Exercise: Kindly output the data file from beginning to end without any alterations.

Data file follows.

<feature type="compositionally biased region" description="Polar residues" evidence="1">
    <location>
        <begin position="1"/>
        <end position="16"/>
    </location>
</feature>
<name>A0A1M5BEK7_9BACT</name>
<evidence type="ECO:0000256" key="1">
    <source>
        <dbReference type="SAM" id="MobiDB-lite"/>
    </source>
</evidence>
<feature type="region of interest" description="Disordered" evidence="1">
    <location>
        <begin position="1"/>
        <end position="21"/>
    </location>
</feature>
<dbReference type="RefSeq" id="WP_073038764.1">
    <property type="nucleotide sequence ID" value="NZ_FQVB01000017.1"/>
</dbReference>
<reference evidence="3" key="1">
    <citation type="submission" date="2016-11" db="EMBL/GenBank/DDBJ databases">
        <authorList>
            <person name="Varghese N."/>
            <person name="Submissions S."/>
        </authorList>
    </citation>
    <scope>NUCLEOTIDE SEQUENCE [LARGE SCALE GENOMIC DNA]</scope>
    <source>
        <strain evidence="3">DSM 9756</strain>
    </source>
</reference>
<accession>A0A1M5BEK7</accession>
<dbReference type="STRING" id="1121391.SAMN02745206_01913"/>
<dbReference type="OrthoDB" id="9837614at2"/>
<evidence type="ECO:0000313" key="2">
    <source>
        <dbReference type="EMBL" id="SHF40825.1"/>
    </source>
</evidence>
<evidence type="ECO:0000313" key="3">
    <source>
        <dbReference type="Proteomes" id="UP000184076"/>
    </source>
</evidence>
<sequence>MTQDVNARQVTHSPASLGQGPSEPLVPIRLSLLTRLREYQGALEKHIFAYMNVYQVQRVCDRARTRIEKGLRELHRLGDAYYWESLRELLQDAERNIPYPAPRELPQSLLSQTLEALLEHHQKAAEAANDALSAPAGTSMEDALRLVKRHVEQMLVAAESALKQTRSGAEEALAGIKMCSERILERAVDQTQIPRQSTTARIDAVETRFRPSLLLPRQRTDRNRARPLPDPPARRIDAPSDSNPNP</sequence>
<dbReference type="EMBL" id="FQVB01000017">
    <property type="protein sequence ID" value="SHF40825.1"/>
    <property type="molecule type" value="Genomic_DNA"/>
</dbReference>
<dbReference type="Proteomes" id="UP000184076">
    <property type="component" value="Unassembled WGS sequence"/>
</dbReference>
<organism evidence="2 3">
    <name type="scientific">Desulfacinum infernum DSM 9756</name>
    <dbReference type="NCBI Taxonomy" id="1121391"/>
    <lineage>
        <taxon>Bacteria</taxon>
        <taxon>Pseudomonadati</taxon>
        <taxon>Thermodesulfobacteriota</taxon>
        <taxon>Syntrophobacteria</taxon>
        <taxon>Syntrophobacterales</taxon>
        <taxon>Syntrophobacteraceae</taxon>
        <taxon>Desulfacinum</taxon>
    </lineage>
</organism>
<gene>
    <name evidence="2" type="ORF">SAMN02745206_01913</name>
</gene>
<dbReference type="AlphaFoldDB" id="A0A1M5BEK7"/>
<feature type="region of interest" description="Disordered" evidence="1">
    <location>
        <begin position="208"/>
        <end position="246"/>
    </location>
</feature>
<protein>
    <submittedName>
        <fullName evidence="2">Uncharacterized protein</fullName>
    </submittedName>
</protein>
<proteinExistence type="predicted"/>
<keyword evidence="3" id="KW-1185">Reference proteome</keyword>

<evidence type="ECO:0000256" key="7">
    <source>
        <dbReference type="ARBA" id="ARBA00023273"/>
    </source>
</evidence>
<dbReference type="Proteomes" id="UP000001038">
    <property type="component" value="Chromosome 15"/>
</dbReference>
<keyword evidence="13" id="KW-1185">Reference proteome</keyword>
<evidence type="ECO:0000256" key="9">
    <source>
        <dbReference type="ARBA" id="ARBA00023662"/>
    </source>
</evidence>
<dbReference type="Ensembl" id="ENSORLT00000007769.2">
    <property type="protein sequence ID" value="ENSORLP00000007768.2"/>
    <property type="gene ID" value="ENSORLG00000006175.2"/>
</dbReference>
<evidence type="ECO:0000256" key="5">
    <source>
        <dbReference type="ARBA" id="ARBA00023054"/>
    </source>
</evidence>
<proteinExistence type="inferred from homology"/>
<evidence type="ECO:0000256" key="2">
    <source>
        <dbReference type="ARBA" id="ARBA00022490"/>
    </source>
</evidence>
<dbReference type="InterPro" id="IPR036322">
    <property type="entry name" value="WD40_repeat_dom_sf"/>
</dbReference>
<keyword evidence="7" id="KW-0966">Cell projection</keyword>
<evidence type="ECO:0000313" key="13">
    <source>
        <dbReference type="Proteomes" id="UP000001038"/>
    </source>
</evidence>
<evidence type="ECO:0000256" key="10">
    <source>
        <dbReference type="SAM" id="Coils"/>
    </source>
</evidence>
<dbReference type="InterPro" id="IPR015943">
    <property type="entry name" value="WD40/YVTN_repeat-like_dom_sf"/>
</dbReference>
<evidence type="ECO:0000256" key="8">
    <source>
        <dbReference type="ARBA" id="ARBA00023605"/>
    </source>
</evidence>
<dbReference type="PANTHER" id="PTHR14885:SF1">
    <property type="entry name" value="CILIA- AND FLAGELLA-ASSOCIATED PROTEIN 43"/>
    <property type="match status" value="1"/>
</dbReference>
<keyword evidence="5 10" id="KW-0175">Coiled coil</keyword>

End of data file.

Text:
<feature type="compositionally biased region" description="Polar residues" evidence="1">
    <location>
        <begin position="1"/>
        <end position="16"/>
    </location>
</feature>
<name>A0A1M5BEK7_9BACT</name>
<evidence type="ECO:0000256" key="1">
    <source>
        <dbReference type="SAM" id="MobiDB-lite"/>
    </source>
</evidence>
<feature type="region of interest" description="Disordered" evidence="1">
    <location>
        <begin position="1"/>
        <end position="21"/>
    </location>
</feature>
<dbReference type="RefSeq" id="WP_073038764.1">
    <property type="nucleotide sequence ID" value="NZ_FQVB01000017.1"/>
</dbReference>
<reference evidence="3" key="1">
    <citation type="submission" date="2016-11" db="EMBL/GenBank/DDBJ databases">
        <authorList>
            <person name="Varghese N."/>
            <person name="Submissions S."/>
        </authorList>
    </citation>
    <scope>NUCLEOTIDE SEQUENCE [LARGE SCALE GENOMIC DNA]</scope>
    <source>
        <strain evidence="3">DSM 9756</strain>
    </source>
</reference>
<accession>A0A1M5BEK7</accession>
<dbReference type="STRING" id="1121391.SAMN02745206_01913"/>
<dbReference type="OrthoDB" id="9837614at2"/>
<evidence type="ECO:0000313" key="2">
    <source>
        <dbReference type="EMBL" id="SHF40825.1"/>
    </source>
</evidence>
<evidence type="ECO:0000313" key="3">
    <source>
        <dbReference type="Proteomes" id="UP000184076"/>
    </source>
</evidence>
<sequence>MTQDVNARQVTHSPASLGQGPSEPLVPIRLSLLTRLREYQGALEKHIFAYMNVYQVQRVCDRARTRIEKGLRELHRLGDAYYWESLRELLQDAERNIPYPAPRELPQSLLSQTLEALLEHHQKAAEAANDALSAPAGTSMEDALRLVKRHVEQMLVAAESALKQTRSGAEEALAGIKMCSERILERAVDQTQIPRQSTTARIDAVETRFRPSLLLPRQRTDRNRARPLPDPPARRIDAPSDSNPNP</sequence>
<dbReference type="EMBL" id="FQVB01000017">
    <property type="protein sequence ID" value="SHF40825.1"/>
    <property type="molecule type" value="Genomic_DNA"/>
</dbReference>
<dbReference type="Proteomes" id="UP000184076">
    <property type="component" value="Unassembled WGS sequence"/>
</dbReference>
<organism evidence="2 3">
    <name type="scientific">Desulfacinum infernum DSM 9756</name>
    <dbReference type="NCBI Taxonomy" id="1121391"/>
    <lineage>
        <taxon>Bacteria</taxon>
        <taxon>Pseudomonadati</taxon>
        <taxon>Thermodesulfobacteriota</taxon>
        <taxon>Syntrophobacteria</taxon>
        <taxon>Syntrophobacterales</taxon>
        <taxon>Syntrophobacteraceae</taxon>
        <taxon>Desulfacinum</taxon>
    </lineage>
</organism>
<gene>
    <name evidence="2" type="ORF">SAMN02745206_01913</name>
</gene>
<dbReference type="AlphaFoldDB" id="A0A1M5BEK7"/>
<feature type="region of interest" description="Disordered" evidence="1">
    <location>
        <begin position="208"/>
        <end position="246"/>
    </location>
</feature>
<protein>
    <submittedName>
        <fullName evidence="2">Uncharacterized protein</fullName>
    </submittedName>
</protein>
<proteinExistence type="predicted"/>
<keyword evidence="3" id="KW-1185">Reference proteome</keyword>

<evidence type="ECO:0000256" key="7">
    <source>
        <dbReference type="ARBA" id="ARBA00023273"/>
    </source>
</evidence>
<dbReference type="Proteomes" id="UP000001038">
    <property type="component" value="Chromosome 15"/>
</dbReference>
<keyword evidence="13" id="KW-1185">Reference proteome</keyword>
<evidence type="ECO:0000256" key="9">
    <source>
        <dbReference type="ARBA" id="ARBA00023662"/>
    </source>
</evidence>
<dbReference type="Ensembl" id="ENSORLT00000007769.2">
    <property type="protein sequence ID" value="ENSORLP00000007768.2"/>
    <property type="gene ID" value="ENSORLG00000006175.2"/>
</dbReference>
<evidence type="ECO:0000256" key="5">
    <source>
        <dbReference type="ARBA" id="ARBA00023054"/>
    </source>
</evidence>
<proteinExistence type="inferred from homology"/>
<evidence type="ECO:0000256" key="2">
    <source>
        <dbReference type="ARBA" id="ARBA00022490"/>
    </source>
</evidence>
<dbReference type="InterPro" id="IPR036322">
    <property type="entry name" value="WD40_repeat_dom_sf"/>
</dbReference>
<keyword evidence="7" id="KW-0966">Cell projection</keyword>
<evidence type="ECO:0000313" key="13">
    <source>
        <dbReference type="Proteomes" id="UP000001038"/>
    </source>
</evidence>
<evidence type="ECO:0000256" key="10">
    <source>
        <dbReference type="SAM" id="Coils"/>
    </source>
</evidence>
<dbReference type="InterPro" id="IPR015943">
    <property type="entry name" value="WD40/YVTN_repeat-like_dom_sf"/>
</dbReference>
<evidence type="ECO:0000256" key="8">
    <source>
        <dbReference type="ARBA" id="ARBA00023605"/>
    </source>
</evidence>
<dbReference type="PANTHER" id="PTHR14885:SF1">
    <property type="entry name" value="CILIA- AND FLAGELLA-ASSOCIATED PROTEIN 43"/>
    <property type="match status" value="1"/>
</dbReference>
<keyword evidence="5 10" id="KW-0175">Coiled coil</keyword>